Tools, pieces of ceramic pots and other artifacts dating as far back as 900 years are shedding new light on the role an area of modern-day Winnipeg played in aboriginal lives.
Officials with the Canadian Museum For Human Rights, along with archaeologists, revealed Wednesday some of the 400,000 artifacts retrieved during construction of the building, which sits at the junction of the Red and Assiniboine rivers – a place where aboriginals gathered for centuries.
Some fragments of ceramic pottery include a mixture of styles seen in First Nations pieces to the south and west. The discovery reinforces the idea that The Forks, as the site is known, was a meeting place of different cultures, said Mireille Lamontagne, the museum’s manager of education programs.
“So we start to ask questions as to how were people travelling, were they inter-marrying and then sharing those traditions?”
The dig also uncovered 191 hearths or fire pits, which may suggest The Forks was more than just a gathering place – it may have also seen seasonal habitation.
Archaeologists also found maize and bean residues on ceramics, as well as hoe fragments, which suggests farming took place there centuries ago. Officials cautioned, however, that the farming implements could have been brought in from elsewhere.
Another find – an intact ceremonial pipe – is similar to those made by aboriginals far to the south and further supports the notion that sophisticated trade networks existed, Lamontagne said.
The fact that artifacts from many different cultures were found in one place also backs oral histories among local aboriginals concerning a large peace gathering of more than a half-dozen First Nations about 500 years ago.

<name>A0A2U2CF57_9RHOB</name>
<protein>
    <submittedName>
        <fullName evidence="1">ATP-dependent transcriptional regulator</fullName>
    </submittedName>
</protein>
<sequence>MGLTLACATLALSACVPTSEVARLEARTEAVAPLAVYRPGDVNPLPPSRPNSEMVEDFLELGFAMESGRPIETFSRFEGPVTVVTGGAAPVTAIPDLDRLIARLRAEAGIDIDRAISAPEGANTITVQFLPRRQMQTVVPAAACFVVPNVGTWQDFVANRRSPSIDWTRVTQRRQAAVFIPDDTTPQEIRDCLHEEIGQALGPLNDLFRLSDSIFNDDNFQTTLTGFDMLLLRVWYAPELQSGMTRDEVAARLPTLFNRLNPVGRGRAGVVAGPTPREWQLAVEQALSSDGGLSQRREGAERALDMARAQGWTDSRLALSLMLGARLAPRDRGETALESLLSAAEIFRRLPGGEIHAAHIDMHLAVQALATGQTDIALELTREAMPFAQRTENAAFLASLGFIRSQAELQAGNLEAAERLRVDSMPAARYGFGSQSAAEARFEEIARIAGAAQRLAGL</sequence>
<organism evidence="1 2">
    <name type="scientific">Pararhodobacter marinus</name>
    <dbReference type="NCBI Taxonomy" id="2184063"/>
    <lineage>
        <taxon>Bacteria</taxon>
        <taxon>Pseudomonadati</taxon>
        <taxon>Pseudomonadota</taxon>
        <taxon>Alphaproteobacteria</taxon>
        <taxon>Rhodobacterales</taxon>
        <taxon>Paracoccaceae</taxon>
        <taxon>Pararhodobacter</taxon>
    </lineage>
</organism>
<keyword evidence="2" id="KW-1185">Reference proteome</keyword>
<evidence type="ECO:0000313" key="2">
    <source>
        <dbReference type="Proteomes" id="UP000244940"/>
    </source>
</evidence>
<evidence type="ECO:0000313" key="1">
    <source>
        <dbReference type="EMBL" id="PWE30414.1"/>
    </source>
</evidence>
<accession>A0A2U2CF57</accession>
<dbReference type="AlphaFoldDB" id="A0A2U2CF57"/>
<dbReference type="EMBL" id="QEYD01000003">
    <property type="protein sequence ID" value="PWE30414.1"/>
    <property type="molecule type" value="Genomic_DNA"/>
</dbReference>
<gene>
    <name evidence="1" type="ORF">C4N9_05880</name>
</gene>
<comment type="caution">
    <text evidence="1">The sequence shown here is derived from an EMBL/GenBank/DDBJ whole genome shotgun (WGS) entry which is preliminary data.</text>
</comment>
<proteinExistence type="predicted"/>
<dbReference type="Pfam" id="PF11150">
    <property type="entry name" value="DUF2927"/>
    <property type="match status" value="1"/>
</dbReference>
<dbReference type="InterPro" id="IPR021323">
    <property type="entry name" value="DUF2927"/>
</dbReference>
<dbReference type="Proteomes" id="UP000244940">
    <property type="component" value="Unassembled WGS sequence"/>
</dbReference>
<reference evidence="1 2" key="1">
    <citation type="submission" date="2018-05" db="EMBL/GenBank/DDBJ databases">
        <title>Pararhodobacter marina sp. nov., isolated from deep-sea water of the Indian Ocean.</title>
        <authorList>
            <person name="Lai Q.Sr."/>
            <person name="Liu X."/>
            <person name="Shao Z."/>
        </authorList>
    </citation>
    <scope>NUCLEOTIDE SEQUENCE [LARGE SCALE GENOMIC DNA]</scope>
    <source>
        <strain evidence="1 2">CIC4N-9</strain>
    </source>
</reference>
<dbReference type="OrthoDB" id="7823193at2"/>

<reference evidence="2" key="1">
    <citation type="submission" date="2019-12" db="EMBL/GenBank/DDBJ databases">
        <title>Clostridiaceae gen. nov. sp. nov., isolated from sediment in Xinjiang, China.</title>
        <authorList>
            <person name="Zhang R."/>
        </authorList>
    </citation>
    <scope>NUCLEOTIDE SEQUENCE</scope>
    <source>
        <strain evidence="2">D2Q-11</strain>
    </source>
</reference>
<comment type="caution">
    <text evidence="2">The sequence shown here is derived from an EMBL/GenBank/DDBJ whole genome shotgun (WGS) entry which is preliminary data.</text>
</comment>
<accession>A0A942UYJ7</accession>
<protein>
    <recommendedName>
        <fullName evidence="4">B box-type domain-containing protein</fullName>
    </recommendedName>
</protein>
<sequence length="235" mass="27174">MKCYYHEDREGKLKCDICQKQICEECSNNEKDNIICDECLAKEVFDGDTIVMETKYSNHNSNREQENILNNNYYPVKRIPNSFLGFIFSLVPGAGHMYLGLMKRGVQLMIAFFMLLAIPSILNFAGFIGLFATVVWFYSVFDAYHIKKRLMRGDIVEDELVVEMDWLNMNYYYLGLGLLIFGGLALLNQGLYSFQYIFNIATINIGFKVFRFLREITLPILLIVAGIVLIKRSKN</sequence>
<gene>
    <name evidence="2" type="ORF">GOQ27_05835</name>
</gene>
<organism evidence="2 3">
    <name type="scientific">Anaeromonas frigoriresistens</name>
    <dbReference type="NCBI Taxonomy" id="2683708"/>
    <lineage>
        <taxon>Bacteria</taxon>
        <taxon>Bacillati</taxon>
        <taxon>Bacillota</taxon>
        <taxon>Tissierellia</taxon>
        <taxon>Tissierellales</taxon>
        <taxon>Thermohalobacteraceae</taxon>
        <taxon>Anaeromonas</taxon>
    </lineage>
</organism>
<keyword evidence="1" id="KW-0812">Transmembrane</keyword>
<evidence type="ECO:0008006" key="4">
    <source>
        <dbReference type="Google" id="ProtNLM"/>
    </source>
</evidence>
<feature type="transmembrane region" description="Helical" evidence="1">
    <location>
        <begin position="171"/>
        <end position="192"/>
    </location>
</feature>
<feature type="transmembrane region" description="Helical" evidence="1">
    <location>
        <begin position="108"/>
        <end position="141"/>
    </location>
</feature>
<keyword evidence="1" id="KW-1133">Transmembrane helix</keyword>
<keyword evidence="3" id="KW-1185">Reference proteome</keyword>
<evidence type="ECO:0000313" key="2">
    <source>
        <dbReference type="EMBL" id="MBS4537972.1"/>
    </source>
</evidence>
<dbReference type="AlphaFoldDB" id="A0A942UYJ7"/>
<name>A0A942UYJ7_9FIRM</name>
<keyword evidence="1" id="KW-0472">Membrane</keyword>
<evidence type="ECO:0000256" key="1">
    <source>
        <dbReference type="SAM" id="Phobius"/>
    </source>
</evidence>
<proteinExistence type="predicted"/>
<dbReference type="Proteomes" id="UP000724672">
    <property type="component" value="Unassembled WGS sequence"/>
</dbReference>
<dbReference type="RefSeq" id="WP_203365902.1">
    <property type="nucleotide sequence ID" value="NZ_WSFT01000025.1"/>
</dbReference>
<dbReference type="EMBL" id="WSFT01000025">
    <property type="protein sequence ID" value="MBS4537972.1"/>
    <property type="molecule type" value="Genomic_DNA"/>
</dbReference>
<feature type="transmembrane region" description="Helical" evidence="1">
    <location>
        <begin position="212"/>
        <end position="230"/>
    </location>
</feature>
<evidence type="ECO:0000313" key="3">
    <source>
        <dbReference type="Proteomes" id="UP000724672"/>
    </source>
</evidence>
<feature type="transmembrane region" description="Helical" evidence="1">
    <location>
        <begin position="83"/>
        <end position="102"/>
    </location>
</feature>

The Forks was a location prized by many, Lamontagne said.
“It’s clear ... that the wealth of resources, both plant life and animal life, made it such an attractive place to stop. It was also a strategic location, specifically in terms of things like warfare or political interaction.”
The museum, which is slated to open next year, has been the subject of controversy.
Originally pushed a decade ago by the late media mogul Izzy Asper, the museum was projected to cost $260-million. But as time went by, construction costs escalated – first to $310-million, then to $351-million – and governments at all levels faced increasing requests for money.
In 2007, the federal government essentially took over the project and made a commitment to cover its projected operating costs of $21.7-million a year. It’s the first national museum outside the Ottawa-Gatineau region.
Construction also caused concern that a traditional aboriginal location was being disturbed, even though it had earlier been used as a rail yard.
Stu Murray, the museum’s president, defended the decision to build on the site.
“Had it not been decided that that was the site, who knows what would have gone there,” he said Wednesday.
“I think at the end of the day, what we’ve been able to do is create something that is educational, that is all about preserving, protecting and respecting what these artifacts indeed require.”
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